2. So this is a copy-style of post from Reddit called Change My View (CMV) where commenters are rewarded ∆ (delta, not major lol) for having some hand in changing the OP's mind about a certain subject. In this case, I'd like to explain myself. The more I learn about the intricacies of art, the history of art, and the processes of art as a growing medium, the bigger the gap I see between what humans really feel inside (emotions) and the art that is produced. This goes for any art, by the way. Music, visual art, and especially literature all fall under this. I encourage you to read this essay by T. S. Eliot for a a summing up of some of my feelings towards the subject: https://www.poetryfoundation.org/articles/69400/tradition-and-the-individual-talent In any case, even as music has had the entirety of time to develop, I don't think any person would be able to properly, 100% dictate the emotions they have within their art without some of it getting lost in the transfer process. In addition, your argument to this would be "why does this matter"... as in, even if it can't 100% convey what you feel, that's not reason enough to stop. I think it is. Basically, what's lost from the art-maker's lack of conveyance is filled in by the audience, diluting or sometimes even ruining the emotions you wanted to express. There are essentially very few cases where this has ever been the case (to make this the intention) so I see no reason why I push to express anything. I'll never cope with anything or work through things that pain me or express the happiness I feel of elation or love. So, please, change my view.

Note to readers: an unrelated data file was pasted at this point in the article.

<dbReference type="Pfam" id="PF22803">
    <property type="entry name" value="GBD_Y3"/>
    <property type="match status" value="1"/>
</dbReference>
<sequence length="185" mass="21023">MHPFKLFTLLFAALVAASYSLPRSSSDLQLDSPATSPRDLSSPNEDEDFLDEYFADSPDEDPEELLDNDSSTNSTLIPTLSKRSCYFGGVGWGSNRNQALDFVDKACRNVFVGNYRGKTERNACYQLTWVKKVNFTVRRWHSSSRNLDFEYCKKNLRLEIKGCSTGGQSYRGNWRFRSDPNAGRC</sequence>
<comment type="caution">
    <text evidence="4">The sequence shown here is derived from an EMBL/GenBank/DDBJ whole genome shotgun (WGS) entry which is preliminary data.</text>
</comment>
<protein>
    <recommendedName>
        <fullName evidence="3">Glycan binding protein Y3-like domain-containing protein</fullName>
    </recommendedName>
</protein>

3. EDIT: This survey is now closed, thanks to all who took part. I may publish the results in February, and if so, I will add a link here later. Hi folks - first post, so apologies to the mods if this type of post is not allowed! I am a composition student at the University of Surrey and I am throwing around a survey across the internet to gather some data on how musicians write music with music notation software - this forum seemed very lively, so I'm very interested in your thoughts. If you are someone that composes/arranges music with music notation software (Sibelius/Finale/MuseScore/etc.) I would be extremely grateful if you could spare 10 minutes to fill out this survey: https://freeonlinesurveys.com/s/eZTxmoaK At the end, there will be two participants chosen in a random raffle that will receive £15 via PayPal. The survey will close in 7 days (6th January 2018). If you have any questions/comments/discussion - fire away! Thank you and have a Happy New Year!